Researchers at Japan’s Advanced Institute of Science and Technology have found a way to significantly extend battery life. For anyone with a smartphone, this can solve the recurring problem-since the battery will degrade over time, even if it performs well in other areas, the life of the phone will automatically be shortened. Scientists say that the main responsibility lies in the design of lithium-ion batteries, because these batteries will degrade over time to power these state-of-the-art smartphones. Researchers at the Japan Advanced Institute of Science and Technology (JAIST) are exploring ways to make these batteries have longer capacity.
Researchers led by Professor Noriyoshi Matsui have published their latest findings in the journal ACS Applied Energy Materials, which is reported by EurekaAlert. They said that the graphite anode-negative terminal that is widely used in batteries requires a binder to hold the minerals together, but the currently used polyvinylidene fluoride binder has several disadvantages that reduce its use as an ideal bonding material. s position.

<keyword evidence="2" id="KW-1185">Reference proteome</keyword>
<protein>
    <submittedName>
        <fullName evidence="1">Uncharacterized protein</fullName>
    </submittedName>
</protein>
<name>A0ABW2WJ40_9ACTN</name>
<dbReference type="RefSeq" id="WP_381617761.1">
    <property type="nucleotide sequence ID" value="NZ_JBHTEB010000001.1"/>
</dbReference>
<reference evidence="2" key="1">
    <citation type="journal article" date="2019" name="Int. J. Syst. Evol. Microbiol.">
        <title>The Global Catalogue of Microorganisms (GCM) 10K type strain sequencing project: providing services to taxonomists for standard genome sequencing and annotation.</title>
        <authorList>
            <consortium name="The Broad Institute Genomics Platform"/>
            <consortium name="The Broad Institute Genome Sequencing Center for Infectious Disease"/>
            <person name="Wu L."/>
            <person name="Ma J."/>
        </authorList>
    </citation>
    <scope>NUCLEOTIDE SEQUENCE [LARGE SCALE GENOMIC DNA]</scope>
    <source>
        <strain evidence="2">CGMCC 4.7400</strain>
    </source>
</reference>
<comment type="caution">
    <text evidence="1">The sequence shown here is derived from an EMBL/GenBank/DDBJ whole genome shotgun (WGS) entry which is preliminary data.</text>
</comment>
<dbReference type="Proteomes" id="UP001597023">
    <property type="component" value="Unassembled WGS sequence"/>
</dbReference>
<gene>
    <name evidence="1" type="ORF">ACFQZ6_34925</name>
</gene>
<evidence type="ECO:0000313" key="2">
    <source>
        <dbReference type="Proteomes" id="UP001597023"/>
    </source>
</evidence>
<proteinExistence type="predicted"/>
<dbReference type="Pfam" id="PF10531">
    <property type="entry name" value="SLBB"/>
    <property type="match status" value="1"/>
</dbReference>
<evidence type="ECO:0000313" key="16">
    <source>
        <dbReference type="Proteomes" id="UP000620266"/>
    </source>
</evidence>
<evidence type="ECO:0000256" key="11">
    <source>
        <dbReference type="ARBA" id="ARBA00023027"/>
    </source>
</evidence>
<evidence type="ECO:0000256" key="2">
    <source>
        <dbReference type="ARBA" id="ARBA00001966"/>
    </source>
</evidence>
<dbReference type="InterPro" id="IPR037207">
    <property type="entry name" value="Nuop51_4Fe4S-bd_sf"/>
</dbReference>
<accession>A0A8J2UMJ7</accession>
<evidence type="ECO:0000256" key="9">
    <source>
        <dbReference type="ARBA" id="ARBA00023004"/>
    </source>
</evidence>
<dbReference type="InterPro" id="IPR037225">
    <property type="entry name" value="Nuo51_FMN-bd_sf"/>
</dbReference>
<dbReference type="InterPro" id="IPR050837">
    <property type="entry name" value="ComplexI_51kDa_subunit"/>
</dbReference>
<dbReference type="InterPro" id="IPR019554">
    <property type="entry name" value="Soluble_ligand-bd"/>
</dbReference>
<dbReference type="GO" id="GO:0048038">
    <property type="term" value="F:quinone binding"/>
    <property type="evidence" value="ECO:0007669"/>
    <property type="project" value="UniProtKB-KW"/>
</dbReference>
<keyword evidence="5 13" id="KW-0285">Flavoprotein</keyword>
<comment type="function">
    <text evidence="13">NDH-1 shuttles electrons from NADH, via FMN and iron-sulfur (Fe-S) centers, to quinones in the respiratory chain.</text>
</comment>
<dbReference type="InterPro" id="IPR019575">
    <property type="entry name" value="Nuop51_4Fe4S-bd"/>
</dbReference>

Researchers are now studying a new type of adhesive made of bisimino-naphthoquinone-p-phenylene (BP) copolymer, which they believe can solve the problem of running out of juice in smartphones. They say their research may have a profound impact, because more reliable backup systems can encourage consumers to invest more money in expensive assets, such as electric vehicles, which are a substitute for their pollution.
The lead researcher explained that although the half-cell conventional PVDF binder showed only 65% of its original capacity after 500 charge-discharge cycles, the half-cell using BP copolymer as the binder still showed signs after 1700 such cycles 95% capacity retention rate. He also said that durable batteries will help those who rely on artificial organs, as well as the general population who rely heavily on smartphones, tablets and laptops.
The research involved Professor Tatsuo Kaneko, senior lecturer Rajashekar Badam, PhD student Agman Gupta and former postdoctoral researcher Aniruddha Nag.